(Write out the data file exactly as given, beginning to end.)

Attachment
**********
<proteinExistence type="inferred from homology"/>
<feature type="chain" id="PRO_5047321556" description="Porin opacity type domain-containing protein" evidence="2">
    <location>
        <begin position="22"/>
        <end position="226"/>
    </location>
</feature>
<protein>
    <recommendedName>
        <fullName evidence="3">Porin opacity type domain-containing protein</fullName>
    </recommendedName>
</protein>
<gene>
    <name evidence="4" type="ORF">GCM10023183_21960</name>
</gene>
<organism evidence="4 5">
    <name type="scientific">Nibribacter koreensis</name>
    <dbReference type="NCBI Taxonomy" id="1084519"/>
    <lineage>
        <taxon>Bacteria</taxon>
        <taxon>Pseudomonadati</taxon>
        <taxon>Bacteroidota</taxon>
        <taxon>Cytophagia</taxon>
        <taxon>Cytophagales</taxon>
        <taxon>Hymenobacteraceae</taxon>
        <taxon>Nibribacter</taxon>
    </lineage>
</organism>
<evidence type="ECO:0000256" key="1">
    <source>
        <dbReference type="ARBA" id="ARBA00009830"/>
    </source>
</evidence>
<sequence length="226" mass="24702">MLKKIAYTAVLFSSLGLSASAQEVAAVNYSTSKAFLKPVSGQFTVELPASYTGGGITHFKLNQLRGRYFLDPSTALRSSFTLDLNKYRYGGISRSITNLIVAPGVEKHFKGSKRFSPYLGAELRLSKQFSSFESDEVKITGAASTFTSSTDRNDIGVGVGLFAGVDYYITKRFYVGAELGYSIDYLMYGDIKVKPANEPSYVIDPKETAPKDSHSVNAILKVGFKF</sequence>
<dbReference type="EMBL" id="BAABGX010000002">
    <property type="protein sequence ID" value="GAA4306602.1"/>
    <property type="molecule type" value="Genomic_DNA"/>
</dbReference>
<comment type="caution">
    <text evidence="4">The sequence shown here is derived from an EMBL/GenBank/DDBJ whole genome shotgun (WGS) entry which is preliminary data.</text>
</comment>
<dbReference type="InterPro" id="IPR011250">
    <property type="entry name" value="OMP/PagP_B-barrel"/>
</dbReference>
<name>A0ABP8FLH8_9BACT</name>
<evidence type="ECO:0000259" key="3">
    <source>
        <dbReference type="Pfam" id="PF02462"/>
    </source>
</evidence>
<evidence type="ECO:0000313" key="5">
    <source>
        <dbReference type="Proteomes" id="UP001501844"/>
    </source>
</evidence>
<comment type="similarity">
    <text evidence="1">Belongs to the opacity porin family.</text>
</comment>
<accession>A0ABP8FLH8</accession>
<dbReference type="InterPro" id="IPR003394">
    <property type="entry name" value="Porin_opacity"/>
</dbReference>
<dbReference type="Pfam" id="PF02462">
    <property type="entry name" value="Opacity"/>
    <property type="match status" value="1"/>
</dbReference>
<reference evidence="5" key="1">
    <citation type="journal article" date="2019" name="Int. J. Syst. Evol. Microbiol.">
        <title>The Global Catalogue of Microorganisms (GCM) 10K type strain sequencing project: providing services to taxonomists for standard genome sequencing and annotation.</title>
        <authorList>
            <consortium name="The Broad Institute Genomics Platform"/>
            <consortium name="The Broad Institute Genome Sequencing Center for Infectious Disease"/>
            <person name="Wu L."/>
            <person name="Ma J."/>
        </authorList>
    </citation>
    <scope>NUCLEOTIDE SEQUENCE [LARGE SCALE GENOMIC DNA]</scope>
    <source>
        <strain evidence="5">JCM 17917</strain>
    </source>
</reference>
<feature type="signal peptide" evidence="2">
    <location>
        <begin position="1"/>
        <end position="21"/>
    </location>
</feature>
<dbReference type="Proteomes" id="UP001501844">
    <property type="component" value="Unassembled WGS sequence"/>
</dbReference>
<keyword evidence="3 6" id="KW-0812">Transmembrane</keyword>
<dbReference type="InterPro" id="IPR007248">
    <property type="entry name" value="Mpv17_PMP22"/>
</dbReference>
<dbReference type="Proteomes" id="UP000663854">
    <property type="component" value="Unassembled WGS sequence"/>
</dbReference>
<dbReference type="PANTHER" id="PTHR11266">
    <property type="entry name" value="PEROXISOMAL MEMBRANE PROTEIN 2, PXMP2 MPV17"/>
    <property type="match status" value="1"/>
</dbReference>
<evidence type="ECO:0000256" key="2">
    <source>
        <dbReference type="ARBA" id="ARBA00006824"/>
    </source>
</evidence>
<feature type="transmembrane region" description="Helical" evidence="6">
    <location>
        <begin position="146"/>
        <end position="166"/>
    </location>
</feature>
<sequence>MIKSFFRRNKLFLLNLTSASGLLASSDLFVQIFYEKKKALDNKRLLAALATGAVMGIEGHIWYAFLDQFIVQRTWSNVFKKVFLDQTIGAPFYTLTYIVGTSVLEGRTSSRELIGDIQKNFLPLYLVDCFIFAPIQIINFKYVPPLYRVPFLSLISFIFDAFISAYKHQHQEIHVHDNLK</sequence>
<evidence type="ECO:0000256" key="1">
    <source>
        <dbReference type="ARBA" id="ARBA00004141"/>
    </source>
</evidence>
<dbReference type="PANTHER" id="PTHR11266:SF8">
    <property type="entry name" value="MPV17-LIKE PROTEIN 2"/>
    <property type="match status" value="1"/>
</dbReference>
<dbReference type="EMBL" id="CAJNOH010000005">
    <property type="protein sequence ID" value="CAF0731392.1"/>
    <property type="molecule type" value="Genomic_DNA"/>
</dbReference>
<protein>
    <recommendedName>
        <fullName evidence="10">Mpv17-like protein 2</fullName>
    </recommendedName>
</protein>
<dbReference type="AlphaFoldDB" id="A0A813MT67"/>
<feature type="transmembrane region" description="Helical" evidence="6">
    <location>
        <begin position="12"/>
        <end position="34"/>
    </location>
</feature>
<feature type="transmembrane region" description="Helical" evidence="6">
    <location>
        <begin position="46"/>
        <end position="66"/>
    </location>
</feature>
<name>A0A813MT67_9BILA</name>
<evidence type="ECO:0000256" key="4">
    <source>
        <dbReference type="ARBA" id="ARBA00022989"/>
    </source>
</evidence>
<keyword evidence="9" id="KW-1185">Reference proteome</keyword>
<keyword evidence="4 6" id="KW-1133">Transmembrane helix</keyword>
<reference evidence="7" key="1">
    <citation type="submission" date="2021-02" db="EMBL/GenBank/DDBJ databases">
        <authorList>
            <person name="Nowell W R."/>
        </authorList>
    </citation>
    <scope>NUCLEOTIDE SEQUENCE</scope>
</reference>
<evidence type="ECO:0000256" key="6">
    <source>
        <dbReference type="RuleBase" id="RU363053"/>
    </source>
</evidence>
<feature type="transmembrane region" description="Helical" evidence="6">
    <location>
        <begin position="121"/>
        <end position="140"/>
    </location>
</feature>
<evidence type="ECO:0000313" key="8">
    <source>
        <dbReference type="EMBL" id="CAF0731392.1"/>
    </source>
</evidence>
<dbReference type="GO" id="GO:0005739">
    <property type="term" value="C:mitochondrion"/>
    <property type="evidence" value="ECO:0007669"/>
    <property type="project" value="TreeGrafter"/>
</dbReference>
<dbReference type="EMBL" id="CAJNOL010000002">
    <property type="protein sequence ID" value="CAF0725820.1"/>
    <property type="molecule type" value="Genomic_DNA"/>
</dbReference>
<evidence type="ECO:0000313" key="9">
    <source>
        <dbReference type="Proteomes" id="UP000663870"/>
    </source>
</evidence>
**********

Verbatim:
<proteinExistence type="inferred from homology"/>
<feature type="chain" id="PRO_5047321556" description="Porin opacity type domain-containing protein" evidence="2">
    <location>
        <begin position="22"/>
        <end position="226"/>
    </location>
</feature>
<protein>
    <recommendedName>
        <fullName evidence="3">Porin opacity type domain-containing protein</fullName>
    </recommendedName>
</protein>
<gene>
    <name evidence="4" type="ORF">GCM10023183_21960</name>
</gene>
<organism evidence="4 5">
    <name type="scientific">Nibribacter koreensis</name>
    <dbReference type="NCBI Taxonomy" id="1084519"/>
    <lineage>
        <taxon>Bacteria</taxon>
        <taxon>Pseudomonadati</taxon>
        <taxon>Bacteroidota</taxon>
        <taxon>Cytophagia</taxon>
        <taxon>Cytophagales</taxon>
        <taxon>Hymenobacteraceae</taxon>
        <taxon>Nibribacter</taxon>
    </lineage>
</organism>
<evidence type="ECO:0000256" key="1">
    <source>
        <dbReference type="ARBA" id="ARBA00009830"/>
    </source>
</evidence>
<sequence length="226" mass="24702">MLKKIAYTAVLFSSLGLSASAQEVAAVNYSTSKAFLKPVSGQFTVELPASYTGGGITHFKLNQLRGRYFLDPSTALRSSFTLDLNKYRYGGISRSITNLIVAPGVEKHFKGSKRFSPYLGAELRLSKQFSSFESDEVKITGAASTFTSSTDRNDIGVGVGLFAGVDYYITKRFYVGAELGYSIDYLMYGDIKVKPANEPSYVIDPKETAPKDSHSVNAILKVGFKF</sequence>
<dbReference type="EMBL" id="BAABGX010000002">
    <property type="protein sequence ID" value="GAA4306602.1"/>
    <property type="molecule type" value="Genomic_DNA"/>
</dbReference>
<comment type="caution">
    <text evidence="4">The sequence shown here is derived from an EMBL/GenBank/DDBJ whole genome shotgun (WGS) entry which is preliminary data.</text>
</comment>
<dbReference type="InterPro" id="IPR011250">
    <property type="entry name" value="OMP/PagP_B-barrel"/>
</dbReference>
<name>A0ABP8FLH8_9BACT</name>
<evidence type="ECO:0000259" key="3">
    <source>
        <dbReference type="Pfam" id="PF02462"/>
    </source>
</evidence>
<evidence type="ECO:0000313" key="5">
    <source>
        <dbReference type="Proteomes" id="UP001501844"/>
    </source>
</evidence>
<comment type="similarity">
    <text evidence="1">Belongs to the opacity porin family.</text>
</comment>
<accession>A0ABP8FLH8</accession>
<dbReference type="InterPro" id="IPR003394">
    <property type="entry name" value="Porin_opacity"/>
</dbReference>
<dbReference type="Pfam" id="PF02462">
    <property type="entry name" value="Opacity"/>
    <property type="match status" value="1"/>
</dbReference>
<reference evidence="5" key="1">
    <citation type="journal article" date="2019" name="Int. J. Syst. Evol. Microbiol.">
        <title>The Global Catalogue of Microorganisms (GCM) 10K type strain sequencing project: providing services to taxonomists for standard genome sequencing and annotation.</title>
        <authorList>
            <consortium name="The Broad Institute Genomics Platform"/>
            <consortium name="The Broad Institute Genome Sequencing Center for Infectious Disease"/>
            <person name="Wu L."/>
            <person name="Ma J."/>
        </authorList>
    </citation>
    <scope>NUCLEOTIDE SEQUENCE [LARGE SCALE GENOMIC DNA]</scope>
    <source>
        <strain evidence="5">JCM 17917</strain>
    </source>
</reference>
<feature type="signal peptide" evidence="2">
    <location>
        <begin position="1"/>
        <end position="21"/>
    </location>
</feature>
<dbReference type="Proteomes" id="UP001501844">
    <property type="component" value="Unassembled WGS sequence"/>
</dbReference>
<keyword evidence="3 6" id="KW-0812">Transmembrane</keyword>
<dbReference type="InterPro" id="IPR007248">
    <property type="entry name" value="Mpv17_PMP22"/>
</dbReference>
<dbReference type="Proteomes" id="UP000663854">
    <property type="component" value="Unassembled WGS sequence"/>
</dbReference>
<dbReference type="PANTHER" id="PTHR11266">
    <property type="entry name" value="PEROXISOMAL MEMBRANE PROTEIN 2, PXMP2 MPV17"/>
    <property type="match status" value="1"/>
</dbReference>
<evidence type="ECO:0000256" key="2">
    <source>
        <dbReference type="ARBA" id="ARBA00006824"/>
    </source>
</evidence>
<feature type="transmembrane region" description="Helical" evidence="6">
    <location>
        <begin position="146"/>
        <end position="166"/>
    </location>
</feature>
<sequence>MIKSFFRRNKLFLLNLTSASGLLASSDLFVQIFYEKKKALDNKRLLAALATGAVMGIEGHIWYAFLDQFIVQRTWSNVFKKVFLDQTIGAPFYTLTYIVGTSVLEGRTSSRELIGDIQKNFLPLYLVDCFIFAPIQIINFKYVPPLYRVPFLSLISFIFDAFISAYKHQHQEIHVHDNLK</sequence>
<evidence type="ECO:0000256" key="1">
    <source>
        <dbReference type="ARBA" id="ARBA00004141"/>
    </source>
</evidence>
<dbReference type="PANTHER" id="PTHR11266:SF8">
    <property type="entry name" value="MPV17-LIKE PROTEIN 2"/>
    <property type="match status" value="1"/>
</dbReference>
<dbReference type="EMBL" id="CAJNOH010000005">
    <property type="protein sequence ID" value="CAF0731392.1"/>
    <property type="molecule type" value="Genomic_DNA"/>
</dbReference>
<protein>
    <recommendedName>
        <fullName evidence="10">Mpv17-like protein 2</fullName>
    </recommendedName>
</protein>
<dbReference type="AlphaFoldDB" id="A0A813MT67"/>
<feature type="transmembrane region" description="Helical" evidence="6">
    <location>
        <begin position="12"/>
        <end position="34"/>
    </location>
</feature>
<feature type="transmembrane region" description="Helical" evidence="6">
    <location>
        <begin position="46"/>
        <end position="66"/>
    </location>
</feature>
<name>A0A813MT67_9BILA</name>
<evidence type="ECO:0000256" key="4">
    <source>
        <dbReference type="ARBA" id="ARBA00022989"/>
    </source>
</evidence>
<keyword evidence="9" id="KW-1185">Reference proteome</keyword>
<keyword evidence="4 6" id="KW-1133">Transmembrane helix</keyword>
<reference evidence="7" key="1">
    <citation type="submission" date="2021-02" db="EMBL/GenBank/DDBJ databases">
        <authorList>
            <person name="Nowell W R."/>
        </authorList>
    </citation>
    <scope>NUCLEOTIDE SEQUENCE</scope>
</reference>
<evidence type="ECO:0000256" key="6">
    <source>
        <dbReference type="RuleBase" id="RU363053"/>
    </source>
</evidence>
<feature type="transmembrane region" description="Helical" evidence="6">
    <location>
        <begin position="121"/>
        <end position="140"/>
    </location>
</feature>
<evidence type="ECO:0000313" key="8">
    <source>
        <dbReference type="EMBL" id="CAF0731392.1"/>
    </source>
</evidence>
<dbReference type="GO" id="GO:0005739">
    <property type="term" value="C:mitochondrion"/>
    <property type="evidence" value="ECO:0007669"/>
    <property type="project" value="TreeGrafter"/>
</dbReference>
<dbReference type="EMBL" id="CAJNOL010000002">
    <property type="protein sequence ID" value="CAF0725820.1"/>
    <property type="molecule type" value="Genomic_DNA"/>
</dbReference>
<evidence type="ECO:0000313" key="9">
    <source>
        <dbReference type="Proteomes" id="UP000663870"/>
    </source>
</evidence>